Review of 'Station Eleven' 1.4-1.5
Well, if you thought Station Eleven wasn't dead serious, you'll give up any hope that it wasn't after you've seen episodes 1.4-5, up on HBO Max today. No, only kidding, of course. This is a series about the near extinction of the human species, so how could it not be deadly serious? But I wasn't really kidding, if that makes any sense. As serious and to-the-core frightening as this narrative was from the get-go, it's even more, a lot more so, after these two new episodes.
Before getting into why, let me say that the cinematography and music in this television series is an Impressionistic triumph. The images range from the watercolor fields of Monet to the rage and confusion in oil of Van Gogh (nice phrase, right?). And the music is some kind of riff on Debussy, though as far as I know none of the music in this TV series that is more like a movie was actually written by him.
[Ok, time for just one big spoiler ... ]
I guessed pretty early on in 1.5 that Tyler was, or would grow up to be, David aka the Prophet. And in 1.4, we learn why Kirsten tried to kill him, and why he deserved to be. I said in a review of the Succession season 3 finale that that ultra-contemporary series was Shakespearean. Not to throw too many compliment bouquets, but the post-ultra-contemporary Station Eleven is Shakespearean, too. It shouts that out literally from the stage at the beginning of the very first episode with King Lear. And it continues that, with actors who speak as if they are on stage not screens,* in situations which are exquisite human tragedies.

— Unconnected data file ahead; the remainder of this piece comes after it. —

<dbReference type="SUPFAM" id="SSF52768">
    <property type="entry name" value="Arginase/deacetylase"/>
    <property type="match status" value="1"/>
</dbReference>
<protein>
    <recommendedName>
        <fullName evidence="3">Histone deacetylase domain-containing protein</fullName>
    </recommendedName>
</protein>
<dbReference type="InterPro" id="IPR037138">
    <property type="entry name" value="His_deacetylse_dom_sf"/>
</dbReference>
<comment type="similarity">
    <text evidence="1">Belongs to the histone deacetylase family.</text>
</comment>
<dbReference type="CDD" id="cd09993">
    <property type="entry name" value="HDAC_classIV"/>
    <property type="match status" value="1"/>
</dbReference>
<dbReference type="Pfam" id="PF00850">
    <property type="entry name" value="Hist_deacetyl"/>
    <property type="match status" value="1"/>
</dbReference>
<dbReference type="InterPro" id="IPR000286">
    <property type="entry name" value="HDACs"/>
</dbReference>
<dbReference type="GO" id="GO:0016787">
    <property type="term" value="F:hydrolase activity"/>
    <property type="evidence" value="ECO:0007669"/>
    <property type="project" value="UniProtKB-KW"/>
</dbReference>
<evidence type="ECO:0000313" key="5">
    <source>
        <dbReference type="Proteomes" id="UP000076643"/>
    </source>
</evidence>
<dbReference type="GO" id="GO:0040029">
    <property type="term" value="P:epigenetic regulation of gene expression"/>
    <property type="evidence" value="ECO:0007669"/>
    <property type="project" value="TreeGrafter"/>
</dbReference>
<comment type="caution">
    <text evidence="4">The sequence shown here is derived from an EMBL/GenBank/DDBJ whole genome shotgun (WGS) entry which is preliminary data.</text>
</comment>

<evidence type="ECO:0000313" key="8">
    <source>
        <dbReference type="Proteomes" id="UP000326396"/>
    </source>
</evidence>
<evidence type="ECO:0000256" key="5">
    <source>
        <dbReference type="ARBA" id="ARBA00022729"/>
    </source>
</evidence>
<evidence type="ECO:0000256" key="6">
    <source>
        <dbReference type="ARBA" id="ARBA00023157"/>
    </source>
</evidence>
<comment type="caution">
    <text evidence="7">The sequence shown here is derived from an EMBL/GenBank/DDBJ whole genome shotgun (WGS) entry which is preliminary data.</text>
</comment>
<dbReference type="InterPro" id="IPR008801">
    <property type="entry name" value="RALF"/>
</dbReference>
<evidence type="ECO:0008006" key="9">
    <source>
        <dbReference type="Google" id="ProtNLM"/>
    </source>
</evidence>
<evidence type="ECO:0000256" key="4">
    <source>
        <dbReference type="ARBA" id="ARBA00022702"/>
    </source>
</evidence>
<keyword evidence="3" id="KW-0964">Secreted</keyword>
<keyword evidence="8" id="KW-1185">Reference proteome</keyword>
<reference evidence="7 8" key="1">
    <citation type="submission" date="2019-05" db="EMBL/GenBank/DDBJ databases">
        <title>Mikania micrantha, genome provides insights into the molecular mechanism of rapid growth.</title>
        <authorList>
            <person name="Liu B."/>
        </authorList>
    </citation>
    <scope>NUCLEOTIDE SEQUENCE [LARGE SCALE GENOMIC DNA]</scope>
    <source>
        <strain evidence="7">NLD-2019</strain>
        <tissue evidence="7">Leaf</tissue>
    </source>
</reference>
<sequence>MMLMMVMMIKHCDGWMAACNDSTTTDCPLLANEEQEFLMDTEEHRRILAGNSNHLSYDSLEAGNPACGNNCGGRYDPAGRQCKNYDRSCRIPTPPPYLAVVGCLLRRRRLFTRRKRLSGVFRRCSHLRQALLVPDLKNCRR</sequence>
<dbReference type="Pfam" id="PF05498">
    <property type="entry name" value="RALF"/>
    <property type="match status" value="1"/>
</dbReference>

Tyler's voyage in that airport was a sight to behold. Although Station Eleven had this quality all along, that airport story for the first time tipped the balance from science fiction to horror, though the action was psychological, not blood and gore. I'll also say, as the series completes its midpoint, I know already that I'm going to think the series will conclude its first season far too soon. And that's because it's taking so much time to tell its story, and I'm luxuriously bathing in, with a wary eye, every minute.
Station Eleven is quickly shaping up, with not much time left to contest it, as the best new science fiction series from a non-classic source on 2021 television.
*You can hear my Bronx accent in the audio podcast of this review:
About the author
Paul Levinson's novels include The Silk Code & The Plot To Save Socrates; his LPs Twice Upon A Rhyme & Welcome Up. His nonfiction including Fake News in Real Context, The Soft Edge, & Digital McLuhan have been translated into 15 languages.